Regular Soda vs. Diet Soda

Is diet soda better for my teeth than regular soda?

Many people choose to drink diet soda in an effort to decrease calories and manage their weight.  Some people assume having less sugar in their diet will naturally cut down on tooth decay, too.  In some cases, this is true.  For example, substituting carrots for cookies is a great idea.  However, changing from regular to diet soda does NOT prevent cavities.

It is commonly believed that sugar is the only cause of cavities.  That’s not quite true.  Sugar is a necessary ingredient for making a cavity, but almost all food breaks down into sugar when left on teeth.  When the bacteria in the mouth feed on the sugar, they give off a waste product that is very acidic; this acid is actually what eats holes in teeth and creates cavities.

The reason diet soda can still lead to tooth problems even though it doesn’t contain sugar is due to its acidity.  The acidity of soda actually bypasses the normal route to cavities and can jump-start the process of developing holes in teeth.  All sodas, whether regular, mid-calorie or diet, are acidic.  The acid found in these drinks can create cavities and damage your teeth whether they are high or low in sugar content.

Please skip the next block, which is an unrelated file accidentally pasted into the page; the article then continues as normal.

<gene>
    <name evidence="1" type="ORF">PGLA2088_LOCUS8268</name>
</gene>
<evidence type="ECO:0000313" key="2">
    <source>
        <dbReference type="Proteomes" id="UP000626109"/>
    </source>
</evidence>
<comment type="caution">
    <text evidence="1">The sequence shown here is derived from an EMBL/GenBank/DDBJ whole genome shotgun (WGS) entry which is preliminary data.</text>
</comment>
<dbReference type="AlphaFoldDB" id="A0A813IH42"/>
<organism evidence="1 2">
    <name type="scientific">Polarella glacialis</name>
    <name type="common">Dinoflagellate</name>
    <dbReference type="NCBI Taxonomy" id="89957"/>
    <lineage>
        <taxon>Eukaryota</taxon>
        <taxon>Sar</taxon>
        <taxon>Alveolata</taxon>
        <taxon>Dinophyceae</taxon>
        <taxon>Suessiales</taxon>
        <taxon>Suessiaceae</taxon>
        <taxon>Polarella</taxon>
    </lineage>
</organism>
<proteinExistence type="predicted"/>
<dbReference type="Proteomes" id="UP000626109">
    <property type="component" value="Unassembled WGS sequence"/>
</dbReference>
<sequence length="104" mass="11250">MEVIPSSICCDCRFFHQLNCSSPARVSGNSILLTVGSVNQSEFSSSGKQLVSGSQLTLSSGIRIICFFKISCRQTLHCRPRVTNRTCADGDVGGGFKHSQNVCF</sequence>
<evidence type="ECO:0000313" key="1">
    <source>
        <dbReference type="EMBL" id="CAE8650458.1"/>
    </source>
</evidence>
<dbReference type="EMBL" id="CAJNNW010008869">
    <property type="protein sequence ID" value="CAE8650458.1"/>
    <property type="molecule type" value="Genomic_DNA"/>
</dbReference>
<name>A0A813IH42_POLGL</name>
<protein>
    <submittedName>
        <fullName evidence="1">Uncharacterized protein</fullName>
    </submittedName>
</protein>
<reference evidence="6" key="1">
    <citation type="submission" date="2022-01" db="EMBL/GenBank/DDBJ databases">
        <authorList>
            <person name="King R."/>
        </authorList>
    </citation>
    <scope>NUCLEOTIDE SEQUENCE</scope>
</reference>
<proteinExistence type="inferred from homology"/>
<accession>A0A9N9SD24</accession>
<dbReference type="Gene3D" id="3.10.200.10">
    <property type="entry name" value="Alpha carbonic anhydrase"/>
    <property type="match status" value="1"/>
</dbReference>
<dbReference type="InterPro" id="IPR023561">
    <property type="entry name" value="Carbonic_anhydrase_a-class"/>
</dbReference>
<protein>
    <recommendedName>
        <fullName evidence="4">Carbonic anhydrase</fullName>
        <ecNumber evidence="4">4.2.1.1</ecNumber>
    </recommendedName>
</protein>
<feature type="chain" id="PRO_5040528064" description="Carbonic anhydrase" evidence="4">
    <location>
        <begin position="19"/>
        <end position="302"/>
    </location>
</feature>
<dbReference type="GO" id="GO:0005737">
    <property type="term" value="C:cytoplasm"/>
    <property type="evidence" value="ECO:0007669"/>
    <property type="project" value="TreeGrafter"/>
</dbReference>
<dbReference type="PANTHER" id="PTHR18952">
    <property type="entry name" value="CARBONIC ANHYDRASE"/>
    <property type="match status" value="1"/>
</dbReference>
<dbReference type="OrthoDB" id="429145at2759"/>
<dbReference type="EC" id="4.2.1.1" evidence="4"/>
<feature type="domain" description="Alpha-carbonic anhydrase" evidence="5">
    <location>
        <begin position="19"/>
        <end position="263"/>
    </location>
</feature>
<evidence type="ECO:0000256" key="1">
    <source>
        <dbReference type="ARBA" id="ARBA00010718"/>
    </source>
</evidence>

It is reasonable to expect most people to enjoy a soda from time to time.  The best way to protect your teeth after drinking soda is to finish the drink in about half an hour and then brush your teeth to remove any remaining acid.  If brushing is not possible at least rinse your mouth well with water after drinking.

If you sip on soda, regular or diet, throughout the entire day then the acid in the soda will be able to consistently eat away at your teeth.  Just imagine your teeth sitting in acid all day.  It would be impossible for people with great brushing and flossing habits to overcome the harsh acid they are exposing their teeth to all day.  Over time, this continued exposure can break down the protective enamel on the outside of the tooth and lead to cavities.

Choosing diet soda over regular soda may have an effect on your waistline, but there appears to be no advantage for your teeth.